40. Fast Convective Flows Throughout the Near-Surface Shear Layer

Contributed by Ben Greer. Posted on June 29, 2015

Benjamin J. Greer1,2, Bradley W. Hindman1,2, Nicholas A. Featherstone1, Juri Toomre1,2
(1) JILA, University of Colorado
(2) Department of Astrophysical and Planetary Sciences, University of Colorado

Ring-diagram helioseismology deduces subsurface flows within the Sun through the measurement of Doppler shifts of the Sun’s acoustic wave modes. We observe these waves using full-disk, line of sight Dopplergrams produced by the Helioseismic and Magnetic Imager (HMI) aboard the Solar Dynamics Observatory (SDO). Using a new implementation of ring-diagram helioseismology, we are able to ascertain the strength and spatial scale of convective flows throughout the near-surface shear layer. We use highly overlapped analysis regions coupled with an efficient inversion procedure[2] to recover high-resolution flow maps from the photosphere to a depth of 30 Mm. Previous measurements of convective flows at these depths have shown the velocities to be low compared to many numerical simulations[1]. The large discrepancy has cast doubt in both directions, implying that either the dynamical balance achieved in many simulations is far from the one that holds in the Sun, or that existing helioseismic methods underestimate velocities at depth.

Figure 1 | (a) Vector map for a subsection of the full horizontal flow map at a depth of 0.25 Mm overlaid on a map of the average magnetic field strength. Darker colors indicate stronger magnetic field, and the color table saturates at 25 Gauss. We see a strong correspondence between the flow structures found through our analysis and the advection of magnetic field at the photosphere. (b) Vector map for a larger subsection of the horizontal flow map at a depth of 10 Mm. The gray box in (b) indicates the position and size of the subsection in panel (a).

Figure 1 demonstrates the ability for this new implementation of ring-diagram helioseismology to recover convective flows. The prominent scale seen in Figure 1a is due to supergranulation. Near the surface, the scales and amplitudes of convective velocities we see are consistent with other measures of supergranulation[3,4]. Deeper into the sun, we see a trend towards larger horizontal scales. Figure 2 shows the velocity spectrum at a few depths spanning our analysis region. The flows near the surface show a peak at around l=120, consistent with the signal of supergranulation. The flows at a depth of 30 Mm are predominantly at larger scales (l < 40), and have an rms velocity of around 100 m/s. This value is much larger than the previous observations by [1], but are roughly consistent (over the relevant scales) with simulations[5]. The source of the discrepancy between these observations and those in [1] is not currently known, but may have to do with differences in the treatment of uncorrelated noise.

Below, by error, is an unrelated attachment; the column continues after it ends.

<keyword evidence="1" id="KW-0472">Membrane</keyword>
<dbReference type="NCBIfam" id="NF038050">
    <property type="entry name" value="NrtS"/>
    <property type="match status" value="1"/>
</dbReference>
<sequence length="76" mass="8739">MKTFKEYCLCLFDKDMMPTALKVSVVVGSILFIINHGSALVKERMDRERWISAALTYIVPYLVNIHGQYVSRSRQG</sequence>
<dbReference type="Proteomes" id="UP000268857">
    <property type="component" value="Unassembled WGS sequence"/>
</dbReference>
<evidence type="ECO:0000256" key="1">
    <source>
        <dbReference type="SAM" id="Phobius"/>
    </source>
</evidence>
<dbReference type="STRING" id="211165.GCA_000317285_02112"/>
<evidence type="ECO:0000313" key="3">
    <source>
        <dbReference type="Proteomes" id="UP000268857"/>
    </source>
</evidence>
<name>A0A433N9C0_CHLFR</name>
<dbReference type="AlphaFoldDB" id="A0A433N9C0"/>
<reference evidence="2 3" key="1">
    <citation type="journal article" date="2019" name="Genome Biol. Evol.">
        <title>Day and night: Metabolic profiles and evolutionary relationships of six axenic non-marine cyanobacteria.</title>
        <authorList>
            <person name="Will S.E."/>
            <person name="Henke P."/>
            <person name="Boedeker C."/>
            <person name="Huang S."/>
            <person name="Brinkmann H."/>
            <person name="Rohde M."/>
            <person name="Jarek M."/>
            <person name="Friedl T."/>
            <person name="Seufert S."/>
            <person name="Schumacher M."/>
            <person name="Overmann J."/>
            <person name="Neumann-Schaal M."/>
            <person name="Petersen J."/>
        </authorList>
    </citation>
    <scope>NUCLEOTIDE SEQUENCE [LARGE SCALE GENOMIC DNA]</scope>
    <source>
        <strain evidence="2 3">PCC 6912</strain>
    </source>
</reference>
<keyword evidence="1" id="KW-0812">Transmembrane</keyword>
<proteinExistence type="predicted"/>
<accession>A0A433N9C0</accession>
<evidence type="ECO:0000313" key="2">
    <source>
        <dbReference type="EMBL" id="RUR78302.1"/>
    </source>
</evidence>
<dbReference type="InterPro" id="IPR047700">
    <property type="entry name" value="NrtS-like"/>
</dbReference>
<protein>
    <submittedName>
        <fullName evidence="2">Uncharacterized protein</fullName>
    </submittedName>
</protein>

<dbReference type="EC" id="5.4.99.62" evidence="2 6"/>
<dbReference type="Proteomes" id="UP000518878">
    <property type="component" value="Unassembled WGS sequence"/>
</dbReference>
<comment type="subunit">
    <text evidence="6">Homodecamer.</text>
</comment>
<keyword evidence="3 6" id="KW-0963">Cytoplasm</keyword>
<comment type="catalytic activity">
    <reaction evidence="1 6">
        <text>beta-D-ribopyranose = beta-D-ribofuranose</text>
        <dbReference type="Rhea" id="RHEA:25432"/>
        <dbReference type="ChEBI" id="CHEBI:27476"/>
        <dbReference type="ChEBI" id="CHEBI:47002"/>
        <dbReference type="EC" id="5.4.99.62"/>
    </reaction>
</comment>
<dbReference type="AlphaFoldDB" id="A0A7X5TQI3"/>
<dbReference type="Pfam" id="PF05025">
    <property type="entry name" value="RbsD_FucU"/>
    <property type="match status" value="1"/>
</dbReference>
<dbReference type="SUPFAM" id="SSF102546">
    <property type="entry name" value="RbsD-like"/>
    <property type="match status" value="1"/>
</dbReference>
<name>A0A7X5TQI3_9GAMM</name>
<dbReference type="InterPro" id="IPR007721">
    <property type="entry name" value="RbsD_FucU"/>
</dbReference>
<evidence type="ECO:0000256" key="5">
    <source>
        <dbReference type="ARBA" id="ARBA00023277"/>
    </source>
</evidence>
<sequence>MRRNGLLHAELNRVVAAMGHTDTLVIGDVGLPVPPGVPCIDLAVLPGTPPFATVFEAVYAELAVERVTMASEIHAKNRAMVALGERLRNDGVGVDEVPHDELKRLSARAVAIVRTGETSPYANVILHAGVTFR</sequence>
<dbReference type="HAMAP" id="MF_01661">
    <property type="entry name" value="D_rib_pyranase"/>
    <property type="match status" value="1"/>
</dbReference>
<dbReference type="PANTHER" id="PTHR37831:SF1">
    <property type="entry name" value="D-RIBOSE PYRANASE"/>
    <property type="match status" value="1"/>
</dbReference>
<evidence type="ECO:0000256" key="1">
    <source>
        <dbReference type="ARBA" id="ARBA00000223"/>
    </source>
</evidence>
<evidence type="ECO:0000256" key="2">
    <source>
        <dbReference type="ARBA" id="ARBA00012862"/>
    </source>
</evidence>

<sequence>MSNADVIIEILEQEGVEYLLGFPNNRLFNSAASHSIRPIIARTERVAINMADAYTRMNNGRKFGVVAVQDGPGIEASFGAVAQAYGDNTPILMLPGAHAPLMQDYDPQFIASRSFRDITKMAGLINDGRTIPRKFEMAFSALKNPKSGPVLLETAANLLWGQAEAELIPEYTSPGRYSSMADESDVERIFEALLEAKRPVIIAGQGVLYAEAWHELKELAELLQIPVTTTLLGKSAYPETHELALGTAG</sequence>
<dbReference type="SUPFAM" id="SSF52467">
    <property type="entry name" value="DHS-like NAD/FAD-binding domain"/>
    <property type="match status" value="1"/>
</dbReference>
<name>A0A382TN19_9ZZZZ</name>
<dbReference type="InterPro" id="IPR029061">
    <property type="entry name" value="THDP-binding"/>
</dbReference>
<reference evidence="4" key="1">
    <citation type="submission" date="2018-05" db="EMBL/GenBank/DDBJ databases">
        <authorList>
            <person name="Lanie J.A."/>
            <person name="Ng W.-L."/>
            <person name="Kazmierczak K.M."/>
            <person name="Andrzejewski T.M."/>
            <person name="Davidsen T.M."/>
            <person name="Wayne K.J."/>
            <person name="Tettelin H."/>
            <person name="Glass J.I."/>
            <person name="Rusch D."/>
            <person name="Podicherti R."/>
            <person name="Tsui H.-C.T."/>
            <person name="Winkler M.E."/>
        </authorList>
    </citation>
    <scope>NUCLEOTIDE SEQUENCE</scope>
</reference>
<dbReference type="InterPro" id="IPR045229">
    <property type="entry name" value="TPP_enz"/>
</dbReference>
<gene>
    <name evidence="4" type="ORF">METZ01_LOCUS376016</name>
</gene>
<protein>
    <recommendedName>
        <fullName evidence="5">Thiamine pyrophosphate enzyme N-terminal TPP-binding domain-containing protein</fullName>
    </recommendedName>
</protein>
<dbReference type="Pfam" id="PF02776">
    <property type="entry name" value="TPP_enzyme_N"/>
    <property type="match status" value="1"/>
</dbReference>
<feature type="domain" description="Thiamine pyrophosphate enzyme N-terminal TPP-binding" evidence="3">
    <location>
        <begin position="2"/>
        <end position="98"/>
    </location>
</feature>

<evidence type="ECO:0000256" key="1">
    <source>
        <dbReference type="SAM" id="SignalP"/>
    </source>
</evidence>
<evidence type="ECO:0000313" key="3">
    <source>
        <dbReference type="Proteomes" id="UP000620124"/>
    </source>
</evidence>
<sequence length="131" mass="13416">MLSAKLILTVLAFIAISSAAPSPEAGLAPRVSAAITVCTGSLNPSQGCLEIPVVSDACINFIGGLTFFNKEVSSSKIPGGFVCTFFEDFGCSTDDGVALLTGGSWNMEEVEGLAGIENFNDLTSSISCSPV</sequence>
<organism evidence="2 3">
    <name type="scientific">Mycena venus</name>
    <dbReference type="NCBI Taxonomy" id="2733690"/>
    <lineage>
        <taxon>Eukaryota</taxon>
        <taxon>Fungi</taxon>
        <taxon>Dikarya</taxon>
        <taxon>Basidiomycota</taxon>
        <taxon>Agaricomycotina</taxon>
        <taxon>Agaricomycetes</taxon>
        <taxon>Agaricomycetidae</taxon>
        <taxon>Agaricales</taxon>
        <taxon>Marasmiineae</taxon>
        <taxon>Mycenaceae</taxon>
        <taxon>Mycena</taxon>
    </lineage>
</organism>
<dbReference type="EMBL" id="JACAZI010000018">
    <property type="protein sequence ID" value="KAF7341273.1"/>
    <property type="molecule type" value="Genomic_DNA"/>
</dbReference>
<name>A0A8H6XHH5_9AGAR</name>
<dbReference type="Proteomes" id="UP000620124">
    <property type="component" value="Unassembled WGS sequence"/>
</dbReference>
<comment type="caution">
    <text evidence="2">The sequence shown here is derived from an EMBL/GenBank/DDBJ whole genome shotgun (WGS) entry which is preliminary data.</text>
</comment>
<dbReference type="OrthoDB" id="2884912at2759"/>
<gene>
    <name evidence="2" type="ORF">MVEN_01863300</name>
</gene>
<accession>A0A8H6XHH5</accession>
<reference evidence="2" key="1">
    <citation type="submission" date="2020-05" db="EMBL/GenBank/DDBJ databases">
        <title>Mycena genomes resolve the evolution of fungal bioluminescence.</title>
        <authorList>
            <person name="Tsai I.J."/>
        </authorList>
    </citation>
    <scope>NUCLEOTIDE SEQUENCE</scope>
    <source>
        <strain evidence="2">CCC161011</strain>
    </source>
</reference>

Figure 1 | Velocity spectrum of horizontal flow velocities at four depths. Solid lines indicate the azimuthally integrated spectra, and the dashed lines indicate our sensitivity to each horizontal scale at each depth. The inversion technique is not able to recover all spatial scales perfectly, so we use the sensitivity at each l to understand what we can measure and what we can’t. The sensitivity at l=0 is unity by definition, but the dashed lines here have been scaled for clarity.

These measurements of the convective velocities throughout the near-surface shear layer provide useful observational constraints to numerical simulations. Using the length scales and velocity amplitudes seen here, we can infer a Rossby number at each depth. The Rossby number gives an estimate of the influence of the Coriolis force against the advection of momentum. Near the surface, we find Ro=2.2, implying weak rotational influence. At 30 Mm we find Ro=0.1, implying convective flows that do feel the effects of rotation.

This analysis not only provides a robust measure of the horizontal convective velocities in the near-surface shear layer, but also a proof-of-concept for further work in high-resolution ring-diagram helioseismology.


[1] Hanasoge, S. M., Duvall, T. L., & Sreenivasan, K. R. 2012, PNAS, 109, 11928
[2] Jackiewicz, J., Birch, A. C., Gizon, L., et al. 2012, Solar Phys, 276, 19
[3] Hathaway, D. H., Beck, J. G., Bogart, R. S., et al. 2000, Solar Phys, 193, 299
[4] Roudier, T., Rieutord, M., Malherbe, J. M., et al. 2012, A&A, 540, A88
[5] Miesch, M. S., Brun, A. S., de Rosa, M. L., & Toomre, J. 2008, ApJ, 673, 557

2 comments on “Fast Convective Flows Throughout the Near-Surface Shear Layer

  1. Paul Rajaguru

    Very interesting!. It is said that the use of highly overlapping regions for ring fitting helped in achieving high-resolution mapping of flows — wondering what the size of a ring tile used here is. Also, is there a fuller description of the new implementation of ring-diagram helioseismology available or published?

    Paul R.


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